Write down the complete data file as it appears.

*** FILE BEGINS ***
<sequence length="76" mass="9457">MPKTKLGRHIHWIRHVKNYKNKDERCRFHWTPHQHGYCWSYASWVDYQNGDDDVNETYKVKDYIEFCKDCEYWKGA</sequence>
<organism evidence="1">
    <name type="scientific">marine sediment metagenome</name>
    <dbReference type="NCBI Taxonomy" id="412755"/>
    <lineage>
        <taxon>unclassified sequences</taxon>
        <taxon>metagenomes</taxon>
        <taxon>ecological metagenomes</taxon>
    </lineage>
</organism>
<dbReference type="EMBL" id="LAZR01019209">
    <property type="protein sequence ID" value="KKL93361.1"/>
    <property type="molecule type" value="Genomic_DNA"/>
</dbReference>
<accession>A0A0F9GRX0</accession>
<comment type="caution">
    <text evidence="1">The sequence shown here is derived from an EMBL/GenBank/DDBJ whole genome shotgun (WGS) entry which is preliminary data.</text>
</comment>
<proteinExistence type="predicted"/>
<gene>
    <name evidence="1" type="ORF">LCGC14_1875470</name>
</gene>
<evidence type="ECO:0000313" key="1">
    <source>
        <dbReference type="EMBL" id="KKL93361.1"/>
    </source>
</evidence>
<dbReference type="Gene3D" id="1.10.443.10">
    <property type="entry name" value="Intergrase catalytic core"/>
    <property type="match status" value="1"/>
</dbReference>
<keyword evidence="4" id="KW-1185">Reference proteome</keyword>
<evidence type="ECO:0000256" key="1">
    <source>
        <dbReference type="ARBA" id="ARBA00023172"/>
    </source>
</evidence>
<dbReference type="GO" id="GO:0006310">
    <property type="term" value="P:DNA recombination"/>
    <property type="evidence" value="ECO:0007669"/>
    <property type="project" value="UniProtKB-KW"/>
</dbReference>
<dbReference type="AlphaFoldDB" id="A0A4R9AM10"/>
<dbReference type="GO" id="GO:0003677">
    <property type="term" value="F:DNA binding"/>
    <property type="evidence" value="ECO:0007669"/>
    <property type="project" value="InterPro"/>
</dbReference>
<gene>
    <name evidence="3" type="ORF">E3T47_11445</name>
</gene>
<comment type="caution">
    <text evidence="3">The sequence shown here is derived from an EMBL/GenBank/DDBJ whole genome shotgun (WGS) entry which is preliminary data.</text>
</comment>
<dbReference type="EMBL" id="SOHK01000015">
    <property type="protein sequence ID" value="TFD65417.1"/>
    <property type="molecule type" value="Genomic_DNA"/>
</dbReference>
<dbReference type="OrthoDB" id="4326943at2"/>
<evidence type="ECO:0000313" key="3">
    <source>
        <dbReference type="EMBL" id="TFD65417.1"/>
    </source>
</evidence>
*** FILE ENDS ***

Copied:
<sequence length="76" mass="9457">MPKTKLGRHIHWIRHVKNYKNKDERCRFHWTPHQHGYCWSYASWVDYQNGDDDVNETYKVKDYIEFCKDCEYWKGA</sequence>
<organism evidence="1">
    <name type="scientific">marine sediment metagenome</name>
    <dbReference type="NCBI Taxonomy" id="412755"/>
    <lineage>
        <taxon>unclassified sequences</taxon>
        <taxon>metagenomes</taxon>
        <taxon>ecological metagenomes</taxon>
    </lineage>
</organism>
<dbReference type="EMBL" id="LAZR01019209">
    <property type="protein sequence ID" value="KKL93361.1"/>
    <property type="molecule type" value="Genomic_DNA"/>
</dbReference>
<accession>A0A0F9GRX0</accession>
<comment type="caution">
    <text evidence="1">The sequence shown here is derived from an EMBL/GenBank/DDBJ whole genome shotgun (WGS) entry which is preliminary data.</text>
</comment>
<proteinExistence type="predicted"/>
<gene>
    <name evidence="1" type="ORF">LCGC14_1875470</name>
</gene>
<evidence type="ECO:0000313" key="1">
    <source>
        <dbReference type="EMBL" id="KKL93361.1"/>
    </source>
</evidence>
<dbReference type="Gene3D" id="1.10.443.10">
    <property type="entry name" value="Intergrase catalytic core"/>
    <property type="match status" value="1"/>
</dbReference>
<keyword evidence="4" id="KW-1185">Reference proteome</keyword>
<evidence type="ECO:0000256" key="1">
    <source>
        <dbReference type="ARBA" id="ARBA00023172"/>
    </source>
</evidence>
<dbReference type="GO" id="GO:0006310">
    <property type="term" value="P:DNA recombination"/>
    <property type="evidence" value="ECO:0007669"/>
    <property type="project" value="UniProtKB-KW"/>
</dbReference>
<dbReference type="AlphaFoldDB" id="A0A4R9AM10"/>
<dbReference type="GO" id="GO:0003677">
    <property type="term" value="F:DNA binding"/>
    <property type="evidence" value="ECO:0007669"/>
    <property type="project" value="InterPro"/>
</dbReference>
<gene>
    <name evidence="3" type="ORF">E3T47_11445</name>
</gene>
<comment type="caution">
    <text evidence="3">The sequence shown here is derived from an EMBL/GenBank/DDBJ whole genome shotgun (WGS) entry which is preliminary data.</text>
</comment>
<dbReference type="EMBL" id="SOHK01000015">
    <property type="protein sequence ID" value="TFD65417.1"/>
    <property type="molecule type" value="Genomic_DNA"/>
</dbReference>
<dbReference type="OrthoDB" id="4326943at2"/>
<evidence type="ECO:0000313" key="3">
    <source>
        <dbReference type="EMBL" id="TFD65417.1"/>
    </source>
</evidence>